CHICAGO – Be careful what you ask for.
With Monday’s Game 6 win winding down and the ire they reserved for the Vancouver Canucks no longer needed, fans at United Center in Chicago charged up a familiar derisive chant aimed at their Original Six rival in Detroit.
As much as a matchup with the Anaheim Ducks would have accorded the Blackhawks a potential of four home games as opposed to three, there’s little question about which team the Indian Head faithful preferred to face — the Red Wings.
Blackhawks players and coaches, still buzzing over the door slam of a series finish they’d dealt the Canucks, had talked in its aftermath simply of playing whoever’s next and how both the Ducks and Red Wings were strong, hot teams — in short, all the other proper, noncommittal things you’d expect.
With Detroit’s clinching, 4-3 win over the Ducks Thursday, the wish of Blackhawks fans was granted. For their heroes of the ice, however, the challenge of upending the juggernaut from the Motor City still remains.
"Detroit knows how to win, period," coach Joel Quenneville said after Chicago’s Friday practice. "They’re the defending champions, and you could make a pretty good argument that they’re the best team in the entire League. We’ve got our work cut out for us."
While the Blackhawks managed a "split" of the season series (they were 2-2-2 taking into account a pair of shootout losses), no amount of white-hot play in the first two rounds could propel this young bunch from its underdog status as it arrives at Joe Louis Arena on Sunday.
"It’s hard to find a weakness in their game, and I’ve been trying for two years now," Blackhawks captain Jonathan Toews said. "They have experience and know how to execute their game plan. It’s difficult to knock them off their game."
"Their puck management is extremely good," said alternate captain Patrick Sharp, who’s scored more career points (17) and logged more penalty minutes (32) against Detroit than any other club. "They’re a precise team, whose execution is second to none. They don’t give away many pucks, so we can’t expect to benefit from many turnovers or mistakes."
The other 2008-09 matchup stats tilt in Detroit’s favor, although not by much. The Red Wings outscored Chicago 23-20 on the season and outshot them by an average of more than three attempts per game, 216-195.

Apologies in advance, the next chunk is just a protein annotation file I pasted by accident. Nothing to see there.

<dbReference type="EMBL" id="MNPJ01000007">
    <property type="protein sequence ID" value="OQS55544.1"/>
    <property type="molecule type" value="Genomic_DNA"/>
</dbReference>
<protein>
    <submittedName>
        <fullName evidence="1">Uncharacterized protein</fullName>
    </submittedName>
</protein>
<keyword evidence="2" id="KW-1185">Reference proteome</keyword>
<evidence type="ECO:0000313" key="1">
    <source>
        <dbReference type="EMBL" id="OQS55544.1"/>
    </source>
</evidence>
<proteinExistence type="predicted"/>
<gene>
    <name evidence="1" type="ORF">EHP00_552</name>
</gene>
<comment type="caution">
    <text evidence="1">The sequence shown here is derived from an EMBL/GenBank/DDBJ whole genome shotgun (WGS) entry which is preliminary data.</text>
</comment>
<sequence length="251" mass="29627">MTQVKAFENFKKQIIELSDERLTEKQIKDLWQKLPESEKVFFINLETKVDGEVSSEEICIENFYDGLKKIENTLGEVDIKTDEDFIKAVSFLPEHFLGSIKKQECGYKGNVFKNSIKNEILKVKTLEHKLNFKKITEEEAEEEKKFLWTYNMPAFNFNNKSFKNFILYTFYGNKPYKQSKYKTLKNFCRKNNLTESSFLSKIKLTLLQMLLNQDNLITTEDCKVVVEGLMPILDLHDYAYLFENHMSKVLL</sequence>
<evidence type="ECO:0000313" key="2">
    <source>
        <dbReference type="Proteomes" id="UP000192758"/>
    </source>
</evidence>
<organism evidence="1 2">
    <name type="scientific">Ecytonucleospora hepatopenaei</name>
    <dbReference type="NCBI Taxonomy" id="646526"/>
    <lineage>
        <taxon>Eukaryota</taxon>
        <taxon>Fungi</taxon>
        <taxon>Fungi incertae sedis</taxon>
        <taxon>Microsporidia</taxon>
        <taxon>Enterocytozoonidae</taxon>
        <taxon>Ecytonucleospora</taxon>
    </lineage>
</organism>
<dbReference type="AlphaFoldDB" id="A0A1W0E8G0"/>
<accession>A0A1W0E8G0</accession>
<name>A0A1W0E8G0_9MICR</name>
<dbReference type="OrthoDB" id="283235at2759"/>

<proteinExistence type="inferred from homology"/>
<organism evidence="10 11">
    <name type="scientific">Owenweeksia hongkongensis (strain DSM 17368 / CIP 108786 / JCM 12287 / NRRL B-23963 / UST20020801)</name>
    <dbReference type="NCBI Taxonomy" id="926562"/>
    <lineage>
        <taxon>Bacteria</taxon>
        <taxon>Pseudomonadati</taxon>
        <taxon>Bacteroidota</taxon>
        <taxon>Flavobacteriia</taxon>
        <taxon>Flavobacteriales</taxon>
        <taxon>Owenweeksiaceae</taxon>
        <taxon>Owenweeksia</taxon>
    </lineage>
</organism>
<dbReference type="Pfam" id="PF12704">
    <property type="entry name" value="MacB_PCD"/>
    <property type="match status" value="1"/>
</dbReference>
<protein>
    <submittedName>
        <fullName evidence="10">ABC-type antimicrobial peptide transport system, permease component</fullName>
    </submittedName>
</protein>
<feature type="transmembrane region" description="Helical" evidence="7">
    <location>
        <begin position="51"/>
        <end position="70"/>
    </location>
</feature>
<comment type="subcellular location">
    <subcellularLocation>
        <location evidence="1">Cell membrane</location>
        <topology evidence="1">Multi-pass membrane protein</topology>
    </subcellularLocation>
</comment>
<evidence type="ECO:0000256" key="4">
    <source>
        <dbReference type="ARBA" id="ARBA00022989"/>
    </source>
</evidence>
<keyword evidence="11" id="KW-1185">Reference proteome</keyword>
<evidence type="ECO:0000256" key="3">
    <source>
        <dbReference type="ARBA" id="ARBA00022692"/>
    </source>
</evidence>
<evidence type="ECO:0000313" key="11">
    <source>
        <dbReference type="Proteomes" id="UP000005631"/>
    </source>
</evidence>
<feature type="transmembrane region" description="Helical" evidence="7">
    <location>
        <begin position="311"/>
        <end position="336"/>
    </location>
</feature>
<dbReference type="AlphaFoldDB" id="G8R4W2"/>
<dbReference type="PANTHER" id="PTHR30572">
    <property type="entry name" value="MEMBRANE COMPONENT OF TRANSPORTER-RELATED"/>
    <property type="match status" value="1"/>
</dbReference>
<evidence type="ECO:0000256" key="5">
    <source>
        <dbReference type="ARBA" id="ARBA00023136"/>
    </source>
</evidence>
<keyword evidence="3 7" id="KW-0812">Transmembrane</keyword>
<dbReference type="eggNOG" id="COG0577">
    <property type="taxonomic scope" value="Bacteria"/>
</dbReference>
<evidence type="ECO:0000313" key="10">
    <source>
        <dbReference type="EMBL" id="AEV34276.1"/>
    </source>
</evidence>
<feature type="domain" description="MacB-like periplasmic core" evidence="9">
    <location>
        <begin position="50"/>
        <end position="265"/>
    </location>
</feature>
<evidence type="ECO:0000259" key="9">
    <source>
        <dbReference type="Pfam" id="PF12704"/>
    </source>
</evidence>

"Those (numbers) are closer than they sound," center Dave Bolland said. "We know that we can hang in against Detroit."
One area where the Hawks will have to improve against Detroit is penalty killing. The Red Wings scored a third of the time on the power play vs. Chicago this season, with eight goals in 24 advantages.
"We may have gambled against them too much," defenseman Brian Campbell said. "But overall we played them close, and winning at the end (the Blackhawks swept a home-and-home weekend series to end the season) gives us some confidence that we can beat them."
The overall feeling among the Blackhawks is one of excitement entering the series. Good teams become great teams by beating the best, and there’s no question, from their own Central Division on out, the Red Wings have been the class of the NHL for more than a decade running. As the 2008-09 season wore on, however, Chicago had a sense it was creeping up to Detroit’s level, and while the Red Wings may have taken the last weekend series of the regular season lightly, that April sweep was an enormous boost for the Blackhawks.
"Sure, Detroit is an explosive team," Quenneville said. "Yes, they can put a lot of points on the board. We are concerned with all their firepower.
"But you know, we’ve got some firepower of our own, and Detroit is going to have to contend with that, too."